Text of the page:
•Employers that contribute to registered pension plans (RPPs) or deferred profit-sharing plans (DPSPs) for employees have reported a pension adjustment in box 52.

•Enter only the dollar amount in box 52 (no cents). Leave the box blank if the pension adjustment is zero or a negative amount, if the employee died in the year, or if the employee is all paid up. (The employee no longer accrues new pension credits in the year, although he remains a member of the plan).

•Verify that maximum limits for 2006 are $19,000 for a money purchase plan and $9,500 for a deferred profit-sharing plan.

•Prepare a separate T4 for each province or territory in which an employee has worked. If an employee is receiving more than one T4 slip, ensure the pension adjustment (if applicable) is reported proportionately on each T4. If this is not possible, report the pension adjustment on one slip.

•Negative dollar amounts are not reported.

•Amounts are reported only in Canadian currency.

•Top-up amounts paid to employees receiving workers’ compensation benefits are reported on the T4.

•The business number (BN) used to send in employee deductions is on all forms except copies of information slips that are provided to employees.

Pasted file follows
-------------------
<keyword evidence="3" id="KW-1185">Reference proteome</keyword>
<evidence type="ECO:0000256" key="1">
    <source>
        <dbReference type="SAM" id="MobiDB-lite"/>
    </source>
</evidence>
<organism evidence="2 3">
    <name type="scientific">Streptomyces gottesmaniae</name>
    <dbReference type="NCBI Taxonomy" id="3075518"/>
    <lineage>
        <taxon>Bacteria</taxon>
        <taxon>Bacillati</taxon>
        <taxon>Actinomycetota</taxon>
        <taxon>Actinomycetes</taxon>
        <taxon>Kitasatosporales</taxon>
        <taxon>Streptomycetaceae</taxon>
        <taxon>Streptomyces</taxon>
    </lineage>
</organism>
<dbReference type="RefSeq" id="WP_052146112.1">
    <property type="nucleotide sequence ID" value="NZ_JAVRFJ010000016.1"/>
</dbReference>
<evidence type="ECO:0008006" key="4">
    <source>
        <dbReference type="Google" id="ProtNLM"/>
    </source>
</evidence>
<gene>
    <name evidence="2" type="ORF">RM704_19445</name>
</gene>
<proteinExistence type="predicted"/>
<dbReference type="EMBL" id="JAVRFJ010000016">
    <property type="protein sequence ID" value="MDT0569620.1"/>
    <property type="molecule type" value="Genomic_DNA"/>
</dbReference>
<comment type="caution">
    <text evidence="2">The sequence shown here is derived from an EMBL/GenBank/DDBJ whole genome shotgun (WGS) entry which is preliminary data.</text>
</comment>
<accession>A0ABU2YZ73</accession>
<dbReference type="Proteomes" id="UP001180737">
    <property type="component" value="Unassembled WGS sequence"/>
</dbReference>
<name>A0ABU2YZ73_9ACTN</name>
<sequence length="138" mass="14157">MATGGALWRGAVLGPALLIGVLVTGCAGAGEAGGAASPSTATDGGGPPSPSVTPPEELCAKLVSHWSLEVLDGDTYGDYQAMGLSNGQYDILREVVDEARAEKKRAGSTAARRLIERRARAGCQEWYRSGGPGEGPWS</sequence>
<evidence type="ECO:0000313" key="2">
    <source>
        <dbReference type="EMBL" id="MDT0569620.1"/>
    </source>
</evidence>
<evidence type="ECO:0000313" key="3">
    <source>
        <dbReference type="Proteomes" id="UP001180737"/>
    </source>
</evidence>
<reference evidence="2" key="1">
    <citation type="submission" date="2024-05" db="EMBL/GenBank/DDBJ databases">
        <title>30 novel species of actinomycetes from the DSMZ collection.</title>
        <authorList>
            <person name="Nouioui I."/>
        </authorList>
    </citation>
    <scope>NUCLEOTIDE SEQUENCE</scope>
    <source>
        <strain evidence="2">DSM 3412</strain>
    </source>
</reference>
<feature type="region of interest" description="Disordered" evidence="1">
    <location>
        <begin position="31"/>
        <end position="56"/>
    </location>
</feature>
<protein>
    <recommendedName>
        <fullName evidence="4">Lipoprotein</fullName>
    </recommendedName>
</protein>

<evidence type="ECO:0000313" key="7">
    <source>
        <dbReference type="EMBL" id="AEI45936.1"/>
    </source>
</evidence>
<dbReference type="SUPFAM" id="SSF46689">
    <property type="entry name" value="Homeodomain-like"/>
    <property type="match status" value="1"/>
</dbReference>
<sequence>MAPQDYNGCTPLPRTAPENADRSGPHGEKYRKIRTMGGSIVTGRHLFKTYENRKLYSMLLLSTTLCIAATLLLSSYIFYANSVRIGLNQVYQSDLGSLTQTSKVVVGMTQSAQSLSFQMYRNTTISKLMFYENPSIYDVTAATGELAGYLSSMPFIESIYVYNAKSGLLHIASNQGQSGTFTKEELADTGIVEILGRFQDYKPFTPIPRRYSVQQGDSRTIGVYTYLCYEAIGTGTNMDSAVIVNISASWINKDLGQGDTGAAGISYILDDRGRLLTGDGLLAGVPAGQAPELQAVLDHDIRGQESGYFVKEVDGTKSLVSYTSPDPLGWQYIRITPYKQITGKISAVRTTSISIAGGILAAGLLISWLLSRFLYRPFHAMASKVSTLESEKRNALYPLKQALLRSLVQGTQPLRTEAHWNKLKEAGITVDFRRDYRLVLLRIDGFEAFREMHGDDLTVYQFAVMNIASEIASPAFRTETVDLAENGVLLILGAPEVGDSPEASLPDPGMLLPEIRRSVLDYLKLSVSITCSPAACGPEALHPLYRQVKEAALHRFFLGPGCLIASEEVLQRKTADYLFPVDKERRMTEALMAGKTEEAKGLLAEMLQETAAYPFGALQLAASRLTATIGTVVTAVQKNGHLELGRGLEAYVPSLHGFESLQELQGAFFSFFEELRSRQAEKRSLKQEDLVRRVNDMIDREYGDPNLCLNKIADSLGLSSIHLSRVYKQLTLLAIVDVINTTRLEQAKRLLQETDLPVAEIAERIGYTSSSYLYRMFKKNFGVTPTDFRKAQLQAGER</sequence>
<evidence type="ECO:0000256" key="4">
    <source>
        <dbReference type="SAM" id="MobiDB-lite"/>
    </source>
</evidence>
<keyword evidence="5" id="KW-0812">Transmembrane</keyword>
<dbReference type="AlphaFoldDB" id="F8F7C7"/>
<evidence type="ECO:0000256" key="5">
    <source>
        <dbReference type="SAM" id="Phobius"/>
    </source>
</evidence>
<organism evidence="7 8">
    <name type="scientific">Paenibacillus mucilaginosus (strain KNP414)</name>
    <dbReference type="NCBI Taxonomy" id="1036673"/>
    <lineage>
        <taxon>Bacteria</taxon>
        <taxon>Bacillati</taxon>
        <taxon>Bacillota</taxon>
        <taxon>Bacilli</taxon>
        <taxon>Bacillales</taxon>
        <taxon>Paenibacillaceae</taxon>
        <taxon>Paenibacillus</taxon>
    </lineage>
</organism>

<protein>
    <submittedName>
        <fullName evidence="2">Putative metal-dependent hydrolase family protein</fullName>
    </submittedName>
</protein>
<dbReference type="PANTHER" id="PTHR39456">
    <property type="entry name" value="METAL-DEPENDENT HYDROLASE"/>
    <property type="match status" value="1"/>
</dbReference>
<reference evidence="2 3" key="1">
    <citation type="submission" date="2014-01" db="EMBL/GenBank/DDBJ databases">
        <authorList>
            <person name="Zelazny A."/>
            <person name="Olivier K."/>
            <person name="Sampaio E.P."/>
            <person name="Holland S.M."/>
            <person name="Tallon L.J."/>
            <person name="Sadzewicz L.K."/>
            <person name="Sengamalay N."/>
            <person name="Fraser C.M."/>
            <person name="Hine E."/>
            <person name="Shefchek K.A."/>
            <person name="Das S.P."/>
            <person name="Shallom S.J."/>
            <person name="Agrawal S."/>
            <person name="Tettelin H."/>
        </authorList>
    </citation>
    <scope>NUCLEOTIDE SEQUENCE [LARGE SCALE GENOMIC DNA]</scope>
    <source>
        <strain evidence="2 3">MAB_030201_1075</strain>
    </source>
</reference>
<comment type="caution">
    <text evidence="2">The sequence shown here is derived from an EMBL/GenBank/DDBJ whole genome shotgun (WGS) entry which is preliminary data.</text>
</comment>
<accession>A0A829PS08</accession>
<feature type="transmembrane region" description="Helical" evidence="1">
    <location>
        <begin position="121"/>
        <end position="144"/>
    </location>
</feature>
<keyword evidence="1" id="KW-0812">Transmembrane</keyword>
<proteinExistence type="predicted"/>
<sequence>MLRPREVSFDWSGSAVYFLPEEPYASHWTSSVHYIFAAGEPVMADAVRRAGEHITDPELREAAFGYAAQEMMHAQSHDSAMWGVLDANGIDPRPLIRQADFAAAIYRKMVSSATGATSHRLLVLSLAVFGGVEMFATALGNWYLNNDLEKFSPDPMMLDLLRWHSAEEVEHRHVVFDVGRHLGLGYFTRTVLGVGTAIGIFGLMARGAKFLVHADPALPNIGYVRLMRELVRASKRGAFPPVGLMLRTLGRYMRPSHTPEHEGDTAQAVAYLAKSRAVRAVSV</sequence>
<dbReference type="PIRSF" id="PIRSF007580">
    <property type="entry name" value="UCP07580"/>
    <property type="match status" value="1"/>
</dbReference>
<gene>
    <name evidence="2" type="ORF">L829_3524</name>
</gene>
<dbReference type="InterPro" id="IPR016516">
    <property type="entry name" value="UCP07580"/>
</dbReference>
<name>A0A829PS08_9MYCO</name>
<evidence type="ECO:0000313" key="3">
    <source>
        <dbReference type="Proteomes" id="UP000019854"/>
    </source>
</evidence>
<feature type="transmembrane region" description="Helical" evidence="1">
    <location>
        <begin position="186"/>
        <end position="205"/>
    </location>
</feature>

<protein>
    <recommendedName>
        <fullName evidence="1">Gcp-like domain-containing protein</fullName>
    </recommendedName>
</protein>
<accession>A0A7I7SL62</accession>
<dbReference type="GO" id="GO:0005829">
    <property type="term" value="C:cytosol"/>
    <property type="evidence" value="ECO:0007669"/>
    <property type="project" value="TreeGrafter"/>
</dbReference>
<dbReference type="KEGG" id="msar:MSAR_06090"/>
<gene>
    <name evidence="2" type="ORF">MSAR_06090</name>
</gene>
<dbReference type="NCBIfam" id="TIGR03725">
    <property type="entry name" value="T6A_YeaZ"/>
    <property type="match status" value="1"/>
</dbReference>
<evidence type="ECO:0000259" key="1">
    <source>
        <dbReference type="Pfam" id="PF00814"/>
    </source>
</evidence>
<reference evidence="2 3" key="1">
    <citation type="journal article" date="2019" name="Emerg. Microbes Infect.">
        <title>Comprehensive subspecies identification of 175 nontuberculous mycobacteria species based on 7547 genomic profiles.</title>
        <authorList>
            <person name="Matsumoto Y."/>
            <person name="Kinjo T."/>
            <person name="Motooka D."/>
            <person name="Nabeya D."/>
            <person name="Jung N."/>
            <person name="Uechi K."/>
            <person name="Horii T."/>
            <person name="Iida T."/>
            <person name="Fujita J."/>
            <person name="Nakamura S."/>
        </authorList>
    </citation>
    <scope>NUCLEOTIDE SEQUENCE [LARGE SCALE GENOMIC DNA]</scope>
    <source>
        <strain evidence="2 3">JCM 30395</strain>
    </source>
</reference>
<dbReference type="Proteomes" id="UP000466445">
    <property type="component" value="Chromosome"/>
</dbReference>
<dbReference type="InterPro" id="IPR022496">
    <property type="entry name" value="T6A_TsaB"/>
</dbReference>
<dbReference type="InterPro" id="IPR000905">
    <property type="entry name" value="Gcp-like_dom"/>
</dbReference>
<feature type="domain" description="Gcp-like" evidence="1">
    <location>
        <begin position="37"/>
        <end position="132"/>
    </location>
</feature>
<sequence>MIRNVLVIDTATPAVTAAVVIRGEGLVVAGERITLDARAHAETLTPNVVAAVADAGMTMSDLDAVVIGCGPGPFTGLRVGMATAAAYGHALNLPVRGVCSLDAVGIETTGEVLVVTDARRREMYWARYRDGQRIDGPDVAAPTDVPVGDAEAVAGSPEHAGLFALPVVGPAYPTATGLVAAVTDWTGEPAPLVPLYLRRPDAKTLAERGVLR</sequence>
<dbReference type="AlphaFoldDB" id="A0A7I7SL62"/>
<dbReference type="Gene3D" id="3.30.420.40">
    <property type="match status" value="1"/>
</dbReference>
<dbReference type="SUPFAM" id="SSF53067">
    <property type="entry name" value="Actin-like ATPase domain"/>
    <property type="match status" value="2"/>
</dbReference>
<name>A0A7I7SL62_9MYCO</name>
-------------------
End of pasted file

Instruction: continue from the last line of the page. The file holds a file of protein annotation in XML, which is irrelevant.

•A separate set of information slips and related summaries has been prepared for each payroll deductions account.

•The totals reported on the summary forms match the totals on the information slips.

•All relevant information has been entered (the codes and amounts that relate to employment commissions, taxable allowances or benefits, and deductible amounts that apply) in the “other information” area at the bottom of the T4.

•Employees have a valid social insurance number.

•Do not change the headings of any of the boxes.

•Do not print or type the dollar sign ($) on the forms.

•Prepare the slips clearly and in alphabetical order.

•Do not use hyphens or dashes between numbers or names.




Forms and guides
What’s new for 2006

The Canada Revenue Agency (CRA) has created five new codes for the “other information” area of the T4. They are:

•81 placement or employment agency workers gross earnings;

•82 drivers of taxis or other passenger-carrying vehicles gross earnings;

•83 barbers or hairdressers gross earnings;

•84 public transit pass; and

•85 employee-paid premiums for private health services plans.